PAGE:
Students are charged with understanding what pieces of the curriculum they have mastered and what still needs to be learned. They will no longer “sneak by” with minimal understanding of important concepts, Riley said. Students will continue to practice and reassess if they are not scoring at a proficient level, allowing them to buy into the importance of learning the material and developing a willingness to reassess when they have not.

At the Montcalm Area Intermediate School District level, Michelle Goodwin, associate superintendent for curriculum and instruction, is spearheading the Hair on Fire initiative, which pushes the idea of standards-based grading. According to Riley, this is part of a bigger picture as expectations for teaching and student learning increase through the Common Core, a state initiative providing standards relevant to the real world, reflecting the knowledge and skills needed for future success in college and careers.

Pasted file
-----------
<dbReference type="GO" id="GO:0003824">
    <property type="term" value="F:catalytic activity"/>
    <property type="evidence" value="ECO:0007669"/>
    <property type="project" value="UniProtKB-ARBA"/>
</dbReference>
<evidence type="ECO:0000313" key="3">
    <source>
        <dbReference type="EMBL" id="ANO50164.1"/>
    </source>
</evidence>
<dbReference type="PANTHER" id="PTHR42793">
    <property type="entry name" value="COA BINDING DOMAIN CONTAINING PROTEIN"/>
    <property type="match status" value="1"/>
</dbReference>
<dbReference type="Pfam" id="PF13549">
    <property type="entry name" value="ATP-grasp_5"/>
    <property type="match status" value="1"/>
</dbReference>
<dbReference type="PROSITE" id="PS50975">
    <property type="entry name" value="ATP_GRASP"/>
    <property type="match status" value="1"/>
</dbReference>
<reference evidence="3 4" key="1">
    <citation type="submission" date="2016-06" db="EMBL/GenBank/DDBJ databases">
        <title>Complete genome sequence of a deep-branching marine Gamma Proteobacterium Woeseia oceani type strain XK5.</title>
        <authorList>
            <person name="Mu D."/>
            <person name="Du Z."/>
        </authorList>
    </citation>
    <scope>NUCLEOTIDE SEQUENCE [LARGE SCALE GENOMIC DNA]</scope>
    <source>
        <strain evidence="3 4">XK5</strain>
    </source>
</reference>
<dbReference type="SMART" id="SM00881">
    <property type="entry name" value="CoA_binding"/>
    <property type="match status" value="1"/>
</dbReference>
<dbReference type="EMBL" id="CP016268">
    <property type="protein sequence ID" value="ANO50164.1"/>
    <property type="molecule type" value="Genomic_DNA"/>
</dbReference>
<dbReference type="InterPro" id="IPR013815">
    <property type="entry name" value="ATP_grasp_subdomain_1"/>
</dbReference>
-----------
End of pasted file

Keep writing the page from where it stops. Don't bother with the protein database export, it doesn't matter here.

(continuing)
“It is a new thing for all of us, and most people are only familiar with general ideas and rumors at this point,” Riley said. “We may be moving forward on this a little quicker than some of the schools in our area, but it will be a discussion a number of schools will have in the coming years.

“It is a new approach for both teachers and students so there will be some bumps along the way, but anything that puts the focus on student learning at a high level is good for students, and I believe this policy will focus our efforts with students and improve their performance,” he said.